Thanks for this posting. However the problem very much pre-dates 9/11. The National Registry of Exonerations lists more than 2,000 wrongful convictions since 1983, and, I think it is safe to say, this is just the tip of the iceberg.
Unfortunately, there appears to be a corrupt system that includes prosecutors who are happy to convict and then unwilling to reverse their position once new evidence comes to light. We see the problem all too clearly in my state, Illinois, where Governor George Ryan put a moratorium on implementing the death penalty in 2000 after 13 people had been exonerated – most of those exonerations requiring many years and often bitterly fought. In Chicago, taxpayers have been required to pony up millions of dollars in settlements over and over again in cases where the police have over-reached (to put it mildly). The most notorious cases being John Burge who was found to have been involved in torturing 200 suspects between 1972 and 1991.
The problem is African American and low income communities of all races know/believe this stuff goes on all the time. But, in general, white and better off communities either don’t believe it or don’t want to believe it or don’t care or some combination of all of the above. Which goes to your point that we get the police department the public wants to have. Most police officers are good. But the system defends the bad ones with such vigor, it tarnishes the entire system among the people who need it most, but are also most victimized by it – low income communities. The public needs to re-think what is costing everyone to continue like we have.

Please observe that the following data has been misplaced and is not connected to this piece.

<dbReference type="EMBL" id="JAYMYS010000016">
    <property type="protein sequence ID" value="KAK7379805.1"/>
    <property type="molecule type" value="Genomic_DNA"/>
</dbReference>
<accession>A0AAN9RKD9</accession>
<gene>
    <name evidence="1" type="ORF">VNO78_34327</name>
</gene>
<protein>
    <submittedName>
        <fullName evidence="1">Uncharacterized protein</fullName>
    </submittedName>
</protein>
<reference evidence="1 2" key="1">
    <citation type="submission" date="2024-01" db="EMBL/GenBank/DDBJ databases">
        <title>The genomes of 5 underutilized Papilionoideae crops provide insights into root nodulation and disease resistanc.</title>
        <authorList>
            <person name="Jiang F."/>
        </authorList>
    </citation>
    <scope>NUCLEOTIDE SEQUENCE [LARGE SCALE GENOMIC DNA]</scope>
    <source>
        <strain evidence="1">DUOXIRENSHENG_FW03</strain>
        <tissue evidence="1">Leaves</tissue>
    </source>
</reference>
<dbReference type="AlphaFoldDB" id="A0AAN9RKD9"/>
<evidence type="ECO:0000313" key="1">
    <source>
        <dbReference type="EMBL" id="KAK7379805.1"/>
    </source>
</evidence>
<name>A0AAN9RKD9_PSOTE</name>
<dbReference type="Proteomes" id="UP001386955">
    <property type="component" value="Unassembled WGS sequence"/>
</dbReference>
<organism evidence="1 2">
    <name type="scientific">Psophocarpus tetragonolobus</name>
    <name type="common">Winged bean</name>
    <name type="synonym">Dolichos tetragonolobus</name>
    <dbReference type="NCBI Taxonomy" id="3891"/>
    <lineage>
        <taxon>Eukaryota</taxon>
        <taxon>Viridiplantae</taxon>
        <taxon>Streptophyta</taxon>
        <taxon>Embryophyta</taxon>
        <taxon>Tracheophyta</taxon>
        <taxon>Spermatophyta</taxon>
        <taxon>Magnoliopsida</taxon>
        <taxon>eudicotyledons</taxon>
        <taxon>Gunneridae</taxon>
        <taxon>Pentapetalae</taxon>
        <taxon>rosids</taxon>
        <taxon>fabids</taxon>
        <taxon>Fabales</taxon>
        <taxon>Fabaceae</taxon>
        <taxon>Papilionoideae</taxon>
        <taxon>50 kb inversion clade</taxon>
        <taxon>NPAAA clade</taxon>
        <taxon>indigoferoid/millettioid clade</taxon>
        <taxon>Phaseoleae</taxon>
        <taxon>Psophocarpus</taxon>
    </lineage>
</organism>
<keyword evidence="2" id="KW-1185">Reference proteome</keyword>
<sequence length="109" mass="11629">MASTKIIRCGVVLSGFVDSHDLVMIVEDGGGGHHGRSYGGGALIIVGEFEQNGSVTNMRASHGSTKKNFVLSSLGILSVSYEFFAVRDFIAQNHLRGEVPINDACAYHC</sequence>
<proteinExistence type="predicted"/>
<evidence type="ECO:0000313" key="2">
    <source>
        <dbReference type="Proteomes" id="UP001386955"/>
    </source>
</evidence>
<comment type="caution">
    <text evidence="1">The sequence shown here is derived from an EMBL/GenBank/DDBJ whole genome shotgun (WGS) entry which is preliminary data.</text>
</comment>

This is not merely a post-9/11 problem, although I agree that the outpourings of public support (for first responders) you cite certainly contribute. History repeats itself. I recall my own experience from the 1960s-70s.
After a stint in the military, I came home to my west Bronx neighborhood to find it in transition from a middle class, Irish-Jewish enclave to ghetto. It was 1968. Heroin ruled the streets, crime was rampant, students at nearby Columbia were rioting and, shortly after, the South Bronx would literally erupt in flames. I continued to work in the neighborhood for the next 13 years as a public utility employee. While I watched my old neighborhood burn down, I was able to observe much else that occurred on the streets.
Then as now, the police routinely despised and brutalized the people they were supposed to serve. Granted, they were overwhelmed and often demoralized. At the same time, they had no incentive to address the root cause of much street crime, heroin. The reason was precinct-level corruption which, as revealed in testimony before the Knapp Commission, was endemic. There was little incentive for a cop to run drug dealers off his beat when they might well have been the source of income that may have equaled or exceeded his regular paycheck.
Hopefully, that cycle of despair doesn’t exist to impede efforts to resolve today’s already daunting societal problems.
(Photo: Police officers arrest a demonstrator on August 18, 2014 in Ferguson, Missouri. By Joe Raedle/Getty Images)